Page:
Ultimately, success is defined as the sale of something. Whether it is a subscription, an item, or whatever. Final conversion numbers are great to have, but, as a business person, you already know that the more qualified eyeballs you attract the more you sell. It's quite simple really. Most bought into the old world of bulk mail through the post office at thirty cents per mail, with less qualified buyers and expensive surveys necessary to determine conversions. Well, this is a no-brainer!

We've read many case studies and we determine that if conducted by qualified, clever and intelligent marketers with the ability to experiment a bit, and using the above guideline, there is no question, despite your industry, that you will conduct successful email list campaigns.

Fifty percent open rates are a legitimate goal with rates as high as eighty percent possible. Remember, it's all in the list. With a good list, these rates are very likely. High open rates will lead to high click rates, increased Web site traffic, increased store traffic, ever-growing email lists and more sales. It's a revolving circle of sales. Foot traffic in the store leads to more email recipients, more deliveries, forwards to a friend, more emails in the list, more coupons, higher click-through rates, then to complete the circle, more foot traffic in the store.


What are your thoughts on including this case study? For the most part I like it, but the last paragraph gave me pause. 50% open rates? Wow. I would think 35-40% would be the high end. Obviously the author is selling his service, but still, I've got to wonder about the logic of setting customer expectations of 80% open rates.
#case #case study #clients #marketing #offline #offline marketing #study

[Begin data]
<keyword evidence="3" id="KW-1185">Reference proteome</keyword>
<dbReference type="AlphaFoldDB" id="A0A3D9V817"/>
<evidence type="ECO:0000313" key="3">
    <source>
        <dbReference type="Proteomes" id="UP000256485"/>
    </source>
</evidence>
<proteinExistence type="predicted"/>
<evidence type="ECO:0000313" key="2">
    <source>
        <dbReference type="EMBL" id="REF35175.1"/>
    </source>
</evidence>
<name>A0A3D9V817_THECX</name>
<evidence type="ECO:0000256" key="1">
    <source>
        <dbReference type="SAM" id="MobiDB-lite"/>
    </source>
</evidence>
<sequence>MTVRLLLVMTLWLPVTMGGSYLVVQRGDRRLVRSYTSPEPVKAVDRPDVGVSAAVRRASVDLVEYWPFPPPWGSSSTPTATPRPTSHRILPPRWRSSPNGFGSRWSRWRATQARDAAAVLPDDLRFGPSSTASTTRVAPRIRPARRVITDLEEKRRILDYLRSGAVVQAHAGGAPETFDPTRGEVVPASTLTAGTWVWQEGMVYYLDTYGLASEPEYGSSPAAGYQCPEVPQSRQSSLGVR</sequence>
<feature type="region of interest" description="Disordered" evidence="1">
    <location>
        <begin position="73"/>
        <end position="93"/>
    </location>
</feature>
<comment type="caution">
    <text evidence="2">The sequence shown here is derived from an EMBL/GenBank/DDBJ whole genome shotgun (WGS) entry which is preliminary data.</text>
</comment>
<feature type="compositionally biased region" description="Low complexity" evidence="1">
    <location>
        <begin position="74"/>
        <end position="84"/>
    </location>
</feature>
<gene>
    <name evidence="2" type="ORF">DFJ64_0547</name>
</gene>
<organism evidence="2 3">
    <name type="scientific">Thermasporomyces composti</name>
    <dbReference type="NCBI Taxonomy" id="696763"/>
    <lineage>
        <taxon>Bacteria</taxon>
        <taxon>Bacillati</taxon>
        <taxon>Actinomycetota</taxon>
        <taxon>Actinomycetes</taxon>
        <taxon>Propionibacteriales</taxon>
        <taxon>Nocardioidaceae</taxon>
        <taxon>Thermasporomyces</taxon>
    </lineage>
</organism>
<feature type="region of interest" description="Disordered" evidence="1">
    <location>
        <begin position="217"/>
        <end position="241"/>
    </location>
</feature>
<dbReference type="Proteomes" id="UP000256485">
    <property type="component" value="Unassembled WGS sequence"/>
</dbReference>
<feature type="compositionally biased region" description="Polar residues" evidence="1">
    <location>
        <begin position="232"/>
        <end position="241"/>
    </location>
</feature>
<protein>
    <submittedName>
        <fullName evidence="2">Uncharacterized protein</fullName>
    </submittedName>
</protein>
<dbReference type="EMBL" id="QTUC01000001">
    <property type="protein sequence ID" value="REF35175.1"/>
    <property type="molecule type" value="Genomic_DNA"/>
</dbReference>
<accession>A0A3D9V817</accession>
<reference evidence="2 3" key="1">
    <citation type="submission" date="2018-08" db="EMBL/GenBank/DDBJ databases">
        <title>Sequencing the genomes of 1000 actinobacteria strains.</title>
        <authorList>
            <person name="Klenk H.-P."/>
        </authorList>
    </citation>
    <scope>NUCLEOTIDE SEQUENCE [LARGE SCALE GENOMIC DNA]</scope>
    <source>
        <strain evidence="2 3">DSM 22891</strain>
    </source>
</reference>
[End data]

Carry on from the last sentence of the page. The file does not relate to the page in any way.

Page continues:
• Profile picture of the author TE2
    Thanks for sharing.

    Useful as presented but it also gives me other ideas.


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  • Profile picture of the author ileneg
    And what's interesting to me is that even though it was edited in October 2007, it was originally posted in 2004 - things really haven't changed all that much, have they?

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    • Profile picture of the author AndrewCavanagh

      I don't think this is the kind of thing that's going to get small business owners excited.

      I'd be inclined to just tell a story about one of your clients who built a list of 3,000 people and now every time he sends out an email he gets around $1,000 to $2,000 in extra sales.

      Or anything along those lines.

      Small results are good too.

      If you have a client making just $200 in extra sales every time he sends an email you can stretch that out and show how:

      # 1: With one email every week that comes to over $10,000 in extra sales.

      # 2: It's actually much better than that because as that email list grows the sales grow too. If he's making $200 in sales with the current list size (built over 3 months) then the list is likely to be 4 times the size after a year meaning 4 times the sales or $800 an email.

      And that amounts to $40,000 in extra sales in year...but of course that list and that number will keep growing.

      Explaining how SMALL results lead to huge results over time can serve you really well.

      Also talking about your real results with clients when you do a presentation to a group builds your credibility.

      Kindest regards,
      Andrew Cavanagh
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  • Profile picture of the author sashagilberg
    I like your idea of talking about how the sales will grow as the list grows, great tip Andrew!

    I'll help double your AARRR metrics 80% faster than you've projected.

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  • Profile picture of the author Chris Lagarde
    Thanks Andrew for stating the obvious so well. Stories sell. People love hearing specific success stories.

    In reviewing the posted article again, I think parts of it would be better suited for "how to" information presented during a seminar.